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Woodworking in Minnesota?

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Blog entry by Aristocraft posted 01-13-2012 01:57 AM 4368 reads 0 times favorited 22 comments Add to Favorites Watch

Ok, This will sound crazy but I am wondering what it is like doing woodworking in Minnesota? I have never been any further north that Kansas – I currently live in Texas. My wife may be ‘moving up the corp ladder’ and having to reloacte to Minnesota. I am a little nervous of the possibility of moving that far north – I like the heat in Texas but she is excited and so I guess I will learn to adapt! Now, I know they have houses, heated workshops, etc…. that’s not what I am asking – I guess most on LJ, have been very helpful in the past – maybe I am searching for reassurance that Minnesota is not a bad place to be and make sawdust….

-- http://www.aristocraftwoodworking.com --- Never a failure - Always a lesson



22 comments so far

View mmax's profile

mmax

153 posts in 2201 days


#1 posted 01-13-2012 02:15 AM

You won’t regret it. Supply of wood is much better than TX.

-- Always remember you're unique, just like everyone else

View Aristocraft's profile

Aristocraft

87 posts in 1327 days


#2 posted 01-13-2012 02:21 AM

that would be nice – finding wood here means paying $$$$$$$$$$$$$$ for it – the other stuff i crap and not worth buring in the fireplace!
Thanks…..

-- http://www.aristocraftwoodworking.com --- Never a failure - Always a lesson

View RogerM's profile

RogerM

458 posts in 1145 days


#3 posted 01-13-2012 02:29 AM

Aristocraft, I was born and raised in the southwest corner of Kansas and have lived in Ohio, California, Oklahoma, Tennessee, and Texas. I spent about one year in Oklahoma City and the last six years of my career in Amarillo, Texas so I am familiar with your plight. I currently live in the eastern edge of South Carolina. Yes, Minnesota has a lot of snow, a fair amount of rain and the weather is considerably cooler. From a woodworking perspective you will notice a much broader selection of hardwoods such as ash, birch, maple, walnut, red oak, cherry, and beech. Mills of same, big and small, will be much more plentiful and I would encourage you to look for some in your travels up there. I ended up here in South Carolina and found a small one man mill operation just outside of town. Gee what a find. Minnesota is indeed green with water and lakes everywhere and the fishing is fabulous. Any move is what you make of it, so go to it my friend and go learn of your new surroundings. Enjoy the adventure.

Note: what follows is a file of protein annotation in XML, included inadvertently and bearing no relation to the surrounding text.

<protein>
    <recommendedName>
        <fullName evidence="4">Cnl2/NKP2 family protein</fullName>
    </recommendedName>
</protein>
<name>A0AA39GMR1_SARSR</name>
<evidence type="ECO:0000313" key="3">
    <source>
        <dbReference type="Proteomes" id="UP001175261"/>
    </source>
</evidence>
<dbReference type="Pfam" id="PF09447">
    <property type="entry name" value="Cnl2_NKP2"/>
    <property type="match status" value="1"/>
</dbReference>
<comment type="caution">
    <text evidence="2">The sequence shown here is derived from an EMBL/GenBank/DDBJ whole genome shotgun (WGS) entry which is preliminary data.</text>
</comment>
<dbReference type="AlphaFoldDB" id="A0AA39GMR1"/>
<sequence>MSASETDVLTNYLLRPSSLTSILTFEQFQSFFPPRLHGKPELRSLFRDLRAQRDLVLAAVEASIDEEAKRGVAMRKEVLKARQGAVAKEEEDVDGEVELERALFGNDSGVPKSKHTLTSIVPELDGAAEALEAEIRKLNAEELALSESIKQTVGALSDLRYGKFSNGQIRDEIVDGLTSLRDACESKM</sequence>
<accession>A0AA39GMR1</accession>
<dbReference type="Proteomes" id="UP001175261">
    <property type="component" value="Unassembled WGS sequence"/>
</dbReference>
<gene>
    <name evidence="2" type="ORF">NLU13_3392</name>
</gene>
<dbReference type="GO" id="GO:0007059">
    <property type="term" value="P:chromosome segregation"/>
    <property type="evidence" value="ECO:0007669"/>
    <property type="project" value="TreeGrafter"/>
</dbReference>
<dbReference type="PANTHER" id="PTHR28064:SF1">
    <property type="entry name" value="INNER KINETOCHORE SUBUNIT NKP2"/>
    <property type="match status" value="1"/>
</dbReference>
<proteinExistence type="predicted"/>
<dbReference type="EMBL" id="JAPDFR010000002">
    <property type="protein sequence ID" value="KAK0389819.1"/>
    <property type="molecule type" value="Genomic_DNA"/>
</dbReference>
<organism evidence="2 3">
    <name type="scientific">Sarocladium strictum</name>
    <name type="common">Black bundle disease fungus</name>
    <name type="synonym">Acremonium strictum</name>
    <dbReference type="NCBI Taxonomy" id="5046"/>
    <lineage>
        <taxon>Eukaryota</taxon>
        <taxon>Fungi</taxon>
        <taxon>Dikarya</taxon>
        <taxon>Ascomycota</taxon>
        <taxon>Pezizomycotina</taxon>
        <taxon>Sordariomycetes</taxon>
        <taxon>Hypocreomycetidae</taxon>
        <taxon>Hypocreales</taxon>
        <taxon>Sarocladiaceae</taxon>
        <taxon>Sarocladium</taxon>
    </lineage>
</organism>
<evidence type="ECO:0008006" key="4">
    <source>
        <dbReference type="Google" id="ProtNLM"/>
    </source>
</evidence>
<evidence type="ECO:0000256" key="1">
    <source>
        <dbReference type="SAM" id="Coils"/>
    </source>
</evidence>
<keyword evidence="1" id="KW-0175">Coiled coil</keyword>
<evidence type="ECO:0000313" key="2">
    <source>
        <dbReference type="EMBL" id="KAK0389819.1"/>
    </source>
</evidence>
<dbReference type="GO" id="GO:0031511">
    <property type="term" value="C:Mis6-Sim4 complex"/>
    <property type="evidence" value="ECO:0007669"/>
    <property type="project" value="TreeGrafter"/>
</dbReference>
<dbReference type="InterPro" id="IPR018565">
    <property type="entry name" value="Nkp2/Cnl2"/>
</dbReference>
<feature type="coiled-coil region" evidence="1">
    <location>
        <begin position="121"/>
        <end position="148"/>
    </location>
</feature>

-- Roger M, Aiken, SC

View DamnYankee's profile

DamnYankee

3240 posts in 1308 days


#4 posted 01-13-2012 02:32 AM

You can hang with Stumpy Nubs!

-- Shameless - Winner of two Stumpy Nubs Awards

View northwoodsman's profile

northwoodsman

235 posts in 2492 days


#5 posted 01-13-2012 02:35 AM

I made the opposite journey. I moved from MN to the metroplex 17 years ago and have thought about moving back each day since. I see many advantages of woodworking in MN. Stomping through the snow and going out into a heated shop on cold day can’t be beat. You don’t feel bad about not doing something else, because there isn’t much else you can do 8 months out of the year. Wood is easier to find, and the summer and fall weather is perfect. The downside: The summer is very humid and the mosquito’s are the size of a robin and are plentiful (understatement). Seriously, if your shop is not heated, your tools will quickly be covered with a layer of condensation when you turn the heat on. Keep your tools waxed and rust shouldn’t be a big problem. If your shop isn’t in your house, consider keeping the heat on low if it is possible (and safe). If you like to hunt and fish, living in MN can’t be beat. But the biggest upside to your possible move….. you won’t have to hear about the Cowboys every day!!!!!!!